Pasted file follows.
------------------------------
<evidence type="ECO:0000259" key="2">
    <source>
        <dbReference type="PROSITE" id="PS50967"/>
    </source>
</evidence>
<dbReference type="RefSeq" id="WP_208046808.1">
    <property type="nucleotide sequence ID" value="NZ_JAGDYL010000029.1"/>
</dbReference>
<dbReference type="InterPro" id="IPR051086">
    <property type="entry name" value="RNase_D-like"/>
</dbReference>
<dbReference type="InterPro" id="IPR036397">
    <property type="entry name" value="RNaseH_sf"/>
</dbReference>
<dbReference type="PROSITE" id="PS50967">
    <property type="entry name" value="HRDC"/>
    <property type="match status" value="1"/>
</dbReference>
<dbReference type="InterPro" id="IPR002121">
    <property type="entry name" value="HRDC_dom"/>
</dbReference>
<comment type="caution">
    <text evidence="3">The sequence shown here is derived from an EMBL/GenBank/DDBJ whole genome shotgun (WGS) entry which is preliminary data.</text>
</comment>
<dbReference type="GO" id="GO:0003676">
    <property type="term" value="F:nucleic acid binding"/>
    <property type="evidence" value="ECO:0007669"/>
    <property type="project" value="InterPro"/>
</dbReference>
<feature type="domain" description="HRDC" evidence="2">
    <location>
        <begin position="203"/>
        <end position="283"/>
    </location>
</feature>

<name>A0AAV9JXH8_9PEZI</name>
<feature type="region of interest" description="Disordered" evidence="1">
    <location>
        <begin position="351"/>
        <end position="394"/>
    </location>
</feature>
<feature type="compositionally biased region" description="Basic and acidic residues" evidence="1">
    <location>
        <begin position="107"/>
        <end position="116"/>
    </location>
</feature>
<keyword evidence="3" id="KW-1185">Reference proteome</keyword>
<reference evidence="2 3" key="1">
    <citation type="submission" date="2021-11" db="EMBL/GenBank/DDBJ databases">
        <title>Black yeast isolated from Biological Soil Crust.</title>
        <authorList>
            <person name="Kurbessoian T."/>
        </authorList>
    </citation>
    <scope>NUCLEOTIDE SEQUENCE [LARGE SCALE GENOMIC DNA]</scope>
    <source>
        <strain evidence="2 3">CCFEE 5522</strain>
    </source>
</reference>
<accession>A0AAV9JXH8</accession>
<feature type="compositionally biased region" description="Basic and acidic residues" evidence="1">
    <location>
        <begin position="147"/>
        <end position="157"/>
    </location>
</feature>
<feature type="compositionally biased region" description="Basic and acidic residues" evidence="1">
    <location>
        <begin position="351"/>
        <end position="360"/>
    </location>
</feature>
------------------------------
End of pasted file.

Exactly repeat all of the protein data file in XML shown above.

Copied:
<evidence type="ECO:0000259" key="2">
    <source>
        <dbReference type="PROSITE" id="PS50967"/>
    </source>
</evidence>
<dbReference type="RefSeq" id="WP_208046808.1">
    <property type="nucleotide sequence ID" value="NZ_JAGDYL010000029.1"/>
</dbReference>
<dbReference type="InterPro" id="IPR051086">
    <property type="entry name" value="RNase_D-like"/>
</dbReference>
<dbReference type="InterPro" id="IPR036397">
    <property type="entry name" value="RNaseH_sf"/>
</dbReference>
<dbReference type="PROSITE" id="PS50967">
    <property type="entry name" value="HRDC"/>
    <property type="match status" value="1"/>
</dbReference>
<dbReference type="InterPro" id="IPR002121">
    <property type="entry name" value="HRDC_dom"/>
</dbReference>
<comment type="caution">
    <text evidence="3">The sequence shown here is derived from an EMBL/GenBank/DDBJ whole genome shotgun (WGS) entry which is preliminary data.</text>
</comment>
<dbReference type="GO" id="GO:0003676">
    <property type="term" value="F:nucleic acid binding"/>
    <property type="evidence" value="ECO:0007669"/>
    <property type="project" value="InterPro"/>
</dbReference>
<feature type="domain" description="HRDC" evidence="2">
    <location>
        <begin position="203"/>
        <end position="283"/>
    </location>
</feature>

<name>A0AAV9JXH8_9PEZI</name>
<feature type="region of interest" description="Disordered" evidence="1">
    <location>
        <begin position="351"/>
        <end position="394"/>
    </location>
</feature>
<feature type="compositionally biased region" description="Basic and acidic residues" evidence="1">
    <location>
        <begin position="107"/>
        <end position="116"/>
    </location>
</feature>
<keyword evidence="3" id="KW-1185">Reference proteome</keyword>
<reference evidence="2 3" key="1">
    <citation type="submission" date="2021-11" db="EMBL/GenBank/DDBJ databases">
        <title>Black yeast isolated from Biological Soil Crust.</title>
        <authorList>
            <person name="Kurbessoian T."/>
        </authorList>
    </citation>
    <scope>NUCLEOTIDE SEQUENCE [LARGE SCALE GENOMIC DNA]</scope>
    <source>
        <strain evidence="2 3">CCFEE 5522</strain>
    </source>
</reference>
<accession>A0AAV9JXH8</accession>
<feature type="compositionally biased region" description="Basic and acidic residues" evidence="1">
    <location>
        <begin position="147"/>
        <end position="157"/>
    </location>
</feature>
<feature type="compositionally biased region" description="Basic and acidic residues" evidence="1">
    <location>
        <begin position="351"/>
        <end position="360"/>
    </location>
</feature>